To say Eliud is humble is an understatement. The power of Eliud’s humility emerges like a gust of hot air from an open sauna door, yet he is under no illusion of the weight of his celebrity. As a consummate professional, he treats all who seek his attention with a measure of respect that demands reciprocation. Dancan runs him through the elaborate programme and he raises no concerns. Caleb the PR liaison, warns him of the Kenyan media obsession with race earnings. “The money question is going to come up because the local press have not spoken to you post-Berlin.”
He brushes off the concern as he smiles assuredly. “It is more about performance, not money”.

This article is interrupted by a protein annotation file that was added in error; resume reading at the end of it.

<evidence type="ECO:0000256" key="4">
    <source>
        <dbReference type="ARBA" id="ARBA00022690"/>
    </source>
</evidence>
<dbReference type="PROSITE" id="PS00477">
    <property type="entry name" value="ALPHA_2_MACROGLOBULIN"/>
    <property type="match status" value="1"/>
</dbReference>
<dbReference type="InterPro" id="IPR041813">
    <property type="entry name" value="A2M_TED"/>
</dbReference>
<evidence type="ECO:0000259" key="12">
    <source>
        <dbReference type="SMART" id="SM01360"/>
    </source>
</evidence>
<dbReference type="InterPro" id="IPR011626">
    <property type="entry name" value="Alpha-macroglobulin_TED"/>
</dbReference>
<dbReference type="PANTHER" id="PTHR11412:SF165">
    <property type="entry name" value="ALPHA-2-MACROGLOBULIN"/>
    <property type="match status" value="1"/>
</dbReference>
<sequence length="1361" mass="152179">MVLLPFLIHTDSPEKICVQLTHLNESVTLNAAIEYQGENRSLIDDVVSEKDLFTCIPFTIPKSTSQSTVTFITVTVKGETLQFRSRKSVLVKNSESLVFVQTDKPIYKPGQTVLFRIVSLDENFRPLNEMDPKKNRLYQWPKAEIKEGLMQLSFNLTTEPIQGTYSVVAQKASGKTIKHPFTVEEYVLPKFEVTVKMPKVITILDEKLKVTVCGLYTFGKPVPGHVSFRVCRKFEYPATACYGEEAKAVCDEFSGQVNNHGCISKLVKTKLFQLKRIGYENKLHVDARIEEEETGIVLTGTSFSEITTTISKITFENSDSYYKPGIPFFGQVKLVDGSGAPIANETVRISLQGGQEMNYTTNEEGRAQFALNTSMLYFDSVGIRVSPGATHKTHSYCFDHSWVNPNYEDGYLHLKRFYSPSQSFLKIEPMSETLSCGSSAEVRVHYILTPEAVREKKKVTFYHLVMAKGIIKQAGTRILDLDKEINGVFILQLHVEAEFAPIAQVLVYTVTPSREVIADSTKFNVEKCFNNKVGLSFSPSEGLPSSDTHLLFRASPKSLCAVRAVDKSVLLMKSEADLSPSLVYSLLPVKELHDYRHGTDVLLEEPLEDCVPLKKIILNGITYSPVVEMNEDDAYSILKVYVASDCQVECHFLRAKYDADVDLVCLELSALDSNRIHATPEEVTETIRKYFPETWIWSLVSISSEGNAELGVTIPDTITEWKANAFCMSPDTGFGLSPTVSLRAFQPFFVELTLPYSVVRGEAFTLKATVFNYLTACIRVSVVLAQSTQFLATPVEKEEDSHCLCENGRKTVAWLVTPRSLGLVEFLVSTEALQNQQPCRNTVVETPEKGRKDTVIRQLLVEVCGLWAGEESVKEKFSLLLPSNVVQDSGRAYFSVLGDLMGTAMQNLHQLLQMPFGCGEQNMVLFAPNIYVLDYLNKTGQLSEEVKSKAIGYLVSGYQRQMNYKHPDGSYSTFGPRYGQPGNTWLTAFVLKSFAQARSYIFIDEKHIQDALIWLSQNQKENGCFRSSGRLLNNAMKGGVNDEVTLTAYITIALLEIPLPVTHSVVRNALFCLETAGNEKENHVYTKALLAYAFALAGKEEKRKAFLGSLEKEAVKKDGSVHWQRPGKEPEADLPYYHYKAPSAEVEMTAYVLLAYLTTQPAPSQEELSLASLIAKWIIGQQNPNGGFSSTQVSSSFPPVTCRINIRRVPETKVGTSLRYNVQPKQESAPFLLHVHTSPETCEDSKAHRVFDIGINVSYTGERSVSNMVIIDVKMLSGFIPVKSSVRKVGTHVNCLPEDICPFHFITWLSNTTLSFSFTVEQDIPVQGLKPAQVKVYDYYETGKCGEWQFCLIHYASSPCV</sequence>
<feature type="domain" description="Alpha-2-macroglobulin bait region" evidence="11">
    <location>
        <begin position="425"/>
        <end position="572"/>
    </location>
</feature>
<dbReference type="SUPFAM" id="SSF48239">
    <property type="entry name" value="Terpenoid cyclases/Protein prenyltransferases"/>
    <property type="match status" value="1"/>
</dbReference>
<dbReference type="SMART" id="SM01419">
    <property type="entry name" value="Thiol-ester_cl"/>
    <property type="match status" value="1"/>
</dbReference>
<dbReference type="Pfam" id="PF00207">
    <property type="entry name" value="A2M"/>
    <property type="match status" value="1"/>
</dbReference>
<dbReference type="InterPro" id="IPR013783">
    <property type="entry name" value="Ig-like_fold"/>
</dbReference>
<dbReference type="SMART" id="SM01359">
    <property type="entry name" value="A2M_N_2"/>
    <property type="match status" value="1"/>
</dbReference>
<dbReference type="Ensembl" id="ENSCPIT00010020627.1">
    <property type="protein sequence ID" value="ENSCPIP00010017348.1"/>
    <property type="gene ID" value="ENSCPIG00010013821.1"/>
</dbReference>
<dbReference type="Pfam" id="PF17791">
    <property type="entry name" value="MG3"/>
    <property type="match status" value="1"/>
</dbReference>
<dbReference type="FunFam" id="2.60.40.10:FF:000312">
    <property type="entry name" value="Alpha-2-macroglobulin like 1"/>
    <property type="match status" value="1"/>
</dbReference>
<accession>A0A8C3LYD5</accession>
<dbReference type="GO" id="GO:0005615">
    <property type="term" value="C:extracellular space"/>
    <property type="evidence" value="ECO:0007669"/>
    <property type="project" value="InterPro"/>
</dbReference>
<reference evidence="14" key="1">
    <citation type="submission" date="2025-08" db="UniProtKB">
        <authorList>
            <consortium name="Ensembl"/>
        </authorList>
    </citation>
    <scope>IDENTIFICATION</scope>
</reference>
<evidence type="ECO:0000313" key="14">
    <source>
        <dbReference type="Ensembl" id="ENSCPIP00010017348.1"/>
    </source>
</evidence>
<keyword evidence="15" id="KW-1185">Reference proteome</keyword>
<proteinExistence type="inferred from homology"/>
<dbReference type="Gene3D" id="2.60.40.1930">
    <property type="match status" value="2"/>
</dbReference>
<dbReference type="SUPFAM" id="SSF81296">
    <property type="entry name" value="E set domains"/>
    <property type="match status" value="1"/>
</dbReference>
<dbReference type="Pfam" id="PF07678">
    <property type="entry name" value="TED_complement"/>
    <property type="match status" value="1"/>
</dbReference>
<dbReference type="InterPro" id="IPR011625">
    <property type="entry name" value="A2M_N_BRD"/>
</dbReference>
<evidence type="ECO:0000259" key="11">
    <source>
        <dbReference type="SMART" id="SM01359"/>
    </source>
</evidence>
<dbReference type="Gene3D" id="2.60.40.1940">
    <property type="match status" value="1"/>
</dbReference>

Eliud holds a PhD in the art of maintaining a low profile. Even in his home town Eldoret, he cuts such an ordinary presence running his errands unnoticed. When prodded by BBC journalist Lynne Wachira about the absence of any celebration after his return from Berlin, he replies nonchalantly, “ The best celebration moment was when I crossed the finish line”. 30 plus million Kenyans celebrated his win. That was enough. There was no need to stretch the festivities. He finds the razzmatazz off-putting, “Celebrations can be distracting. I try to control those thoughts so that they do not interfere with my training”.
At 10 am at the Eldoret Sports Club, Eliud hops onto the back of a screaming red Isuzu Momo pick up. With raised suspension and high profile tyres towering above the rest of the cars in the convoy, Eliud’s small frame, is akin to a man riding an elephant through the streets. A police outrider with a blue flickering light, leads the convoy as it snakes into Eldoret’s mid-morning town centre traffic.